Intet, the Dreamer: I’m only going to play Intet in gloves-off games from now on, in games where the challenge of playing the deck offers some real emotional payoff. The deck can sometimes be a little oppressive once it gets rolling, and while that can be occasionally interesting to play, it’s not the experience that I want to have or provide to others all that often. Finding space for exciting new cards will be extremely difficult since the deck is super tight right now.
Jarad, Golgari Lich Lord: People playing good graveyard hate will keep this deck in check. It does what I like—play out of the graveyard—and I’ll be looking for new interesting ways of doing that. I may rework it significantly to go full-bore into dredge, but that always feels like I’m just hanging it out there waiting to get daggered.
Karador, Ghost Chieftain: Always one of my favorite decks to play mostly because it does lots of stuff that impacts the game but doesn’t necessarily simply take over and dominate (like Intet can). The deck will continue to demonstrate that Hermit Druid can be used fairly.
Karrthus, Tyrant of Jund: Big Dragons raining fire from the sky. The only thing that the deck is missing is a way in Jund colors to make all of your creatures into Dragons so that I can steal them. It could also maybe use Belbe’s Portal and/or Urza’s Incubator.
Kresh the Bloodbraided: The deck having lost its way a little (not much, but a little), I want to return it to getting Kresh on the table as the first step. I’ve noticed a trend that I’m paying attention to the deck’s other elements more and more, and I want to get back to a big pile of counters on the commander.
Lavinia of the Tenth: I love playing this deck, and it’s become the one that folks who want to borrow a deck are beginning to ask for. It’s simply full of little interactions and shenanigans that make it fun to pilot. The real crazy comes once Portcullis comes down. There are a few cards that have been underperforming, but they’ll hold slots until replacements from upcoming sets come along.
Lazav, Dimir Mastermind: The improvement I want to make here is continuing to sharpen the Isochron Scepter package, which currently includes Dark Betrayal, Darkness, Dimir Charm, Go For the Throat, Interdict, Pongify, Rapid Hybridization, Shadow of Doubt, Trickbind, and Twincast. Maybe I could add Maze of Ith to the deck just to make use of Teferi’s Response.
Melek, Izzet Paragon: I need to play this "Molten Mind Grind" deck a little more. If it needs tuning, it’s in getting Melek on board a touch earlier. Unfortunately, U/R isn’t all that great at ramping into anything.
Merieke Ri Berit: One of my oldest decks, I love it because it’s always in the game. It has just enough board control to keep from losing to anything that ramps and enough countermagic to keep combo decks in check. What I’m hoping for in an upcoming set is a Burnished Hart variant to help out the mana base a bit.
The Mimeoplasm: I like all the cards in this deck so much that I took out Survival of the Fittest in order to make room for some of the new ones. I particularly enjoy the deck’s flexibility in that it can either go into beatdown mode or play the mill game. I suppose I need to find room for Guiltfeeder.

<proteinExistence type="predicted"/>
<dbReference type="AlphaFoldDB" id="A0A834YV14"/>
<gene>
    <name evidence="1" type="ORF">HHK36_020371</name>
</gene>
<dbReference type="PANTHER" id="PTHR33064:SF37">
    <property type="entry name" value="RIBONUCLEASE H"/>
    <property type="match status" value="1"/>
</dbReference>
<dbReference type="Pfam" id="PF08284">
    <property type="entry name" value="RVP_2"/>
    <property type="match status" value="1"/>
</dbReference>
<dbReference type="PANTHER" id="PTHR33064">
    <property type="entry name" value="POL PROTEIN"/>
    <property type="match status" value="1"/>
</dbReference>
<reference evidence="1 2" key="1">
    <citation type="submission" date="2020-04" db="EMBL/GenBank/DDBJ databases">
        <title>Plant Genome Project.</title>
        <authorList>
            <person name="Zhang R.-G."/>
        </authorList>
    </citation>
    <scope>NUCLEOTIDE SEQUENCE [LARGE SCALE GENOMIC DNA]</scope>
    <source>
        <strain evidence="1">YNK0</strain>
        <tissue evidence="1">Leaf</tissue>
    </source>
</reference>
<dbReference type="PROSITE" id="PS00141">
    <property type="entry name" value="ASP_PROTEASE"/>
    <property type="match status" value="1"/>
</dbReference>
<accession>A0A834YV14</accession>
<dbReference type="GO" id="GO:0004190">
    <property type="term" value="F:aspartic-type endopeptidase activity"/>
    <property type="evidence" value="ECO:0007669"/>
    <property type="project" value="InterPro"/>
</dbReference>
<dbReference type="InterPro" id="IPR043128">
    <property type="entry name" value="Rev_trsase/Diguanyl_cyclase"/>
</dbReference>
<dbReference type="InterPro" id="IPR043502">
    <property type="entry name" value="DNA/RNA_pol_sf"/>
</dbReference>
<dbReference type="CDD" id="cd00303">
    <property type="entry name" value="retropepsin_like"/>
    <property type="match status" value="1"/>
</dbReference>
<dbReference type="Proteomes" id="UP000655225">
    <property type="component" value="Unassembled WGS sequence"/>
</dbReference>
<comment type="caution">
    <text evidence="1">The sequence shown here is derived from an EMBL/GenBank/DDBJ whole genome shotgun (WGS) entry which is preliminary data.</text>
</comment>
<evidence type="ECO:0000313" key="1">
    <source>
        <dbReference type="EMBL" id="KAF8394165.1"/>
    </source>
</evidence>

Nath Of The Gilt-Leaf: I’m quite happy with my budget deck that has no CMC higher than five (so it’s budget on two different axes), but there are still a few cards that are a little pricey dollar-wise. The deck is primed for some updates. Here’s hoping Born of the Gods will provide some spice.
Obzedat, Ghost Council: The move in Obzedat will be to make it even more board-sweepy, especially on other players’ turns (when Obzedat isn’t around to get swept up). I’d like to see some version of Rout in an upcoming set.
Oros, the Avenger: This is the deck that I have a hard plan for updating. The first part of that will be changing it to Kaalia of the Vast. Then I’m going to populate it with all the bad Demons and have Kaalia cheat them in. I figure when you’re working with dark forces you should pay as little as you can.
Phelddagrif: While it’s nowhere near its original form, this is really the original EDH deck. There is some temptation to swap out the purple hippo in favor of Derevi, Empyrial Tactician, but the most recent game I played with it made me realize why I want to stay with my old favorite. I had Phelddagrif and Defense of the Heart on the battlefield. My opponents got together to make sure they all had fewer than three creatures, which of course didn’t matter since I could give them creatures with the green ability.
Rakdos, Lord of Riots: Life is short, and your tears sustain me. Rakdos is one of my few decks whose intention is to cause suffering (although not griefing). I’ll have to play it a few more times to make sure that it doesn’t go too far—like comboing Necropotence and Repay in Kind.
Rith, the Awakener: Rith’s Soldiers recently got a makeover so that I could put the Soldiers into the Heliod deck. It needs a little more protection of the nontoken creatures (who cares about the tokens? I’ll just make more), so I’ll probably be adding in Ghostway and/or Faith’s Reward.
Ruhan Of The Fomori: You Did This to Yourself is exactly where I want it to be: making people afraid to attack. The Sunforger package makes the deck resilient enough to keep on giving.
Ruric Thar, the Unbowed: Ruric Thar and His Beastly Werewolf Fight Club will hopefully continue to benefit from more creatures with the fight mechanic. I’d like for there to be one more Equipment that gives deathtouch so that I can replace Quietus Spike, which justifiably scares people.
Thassa, God Of The Sea: I’ve been surprised at how well Thassa has done in the six or seven times I’ve played it. The mana curve is low enough that it generally sets the pace of the game. It now needs a little more resilience since it kind of rolls to board sweepers.
Thraximundar: The deck is mana hungry in colors that don’t put food on the table. When it gets rolling, it’s fine, but it occasionally suffers from the inability to keep up. One or two more things that ensure land drops every turn won’t hurt. Acquiring a Burnished Hart for it is the first order of business.
Trostani, Selesnya’s Voice: I can’t ask for too much more for the deck. It does what I want it to do with reasonable frequency. It doesn’t win every game it plays even when my life total gets insane (this is after all the deck that lost to Zedruu commander damage), but it’s always fun to play. Adding Minion Reflector and Mimic Vat to the previously ignored populate part of Trostani’s ability.
Unfortunately, my class schedule this semester is going to cut into my Thursday playing time. Last semester my last class ended at 1515, so I’d head over to Armada Games for several pickup games before League started at 1900. This semester my last class (Form and Technique of Fiction) ends at 1645, so I’ll probably only have time for one before League. Maybe I can convince the Monday Night Gamers to sling the hundred-card decks once a month or so.
There’s a look at what I’m expecting for the upcoming year. Here’s hoping you’ll come along for the ride.
Embracing the New Year,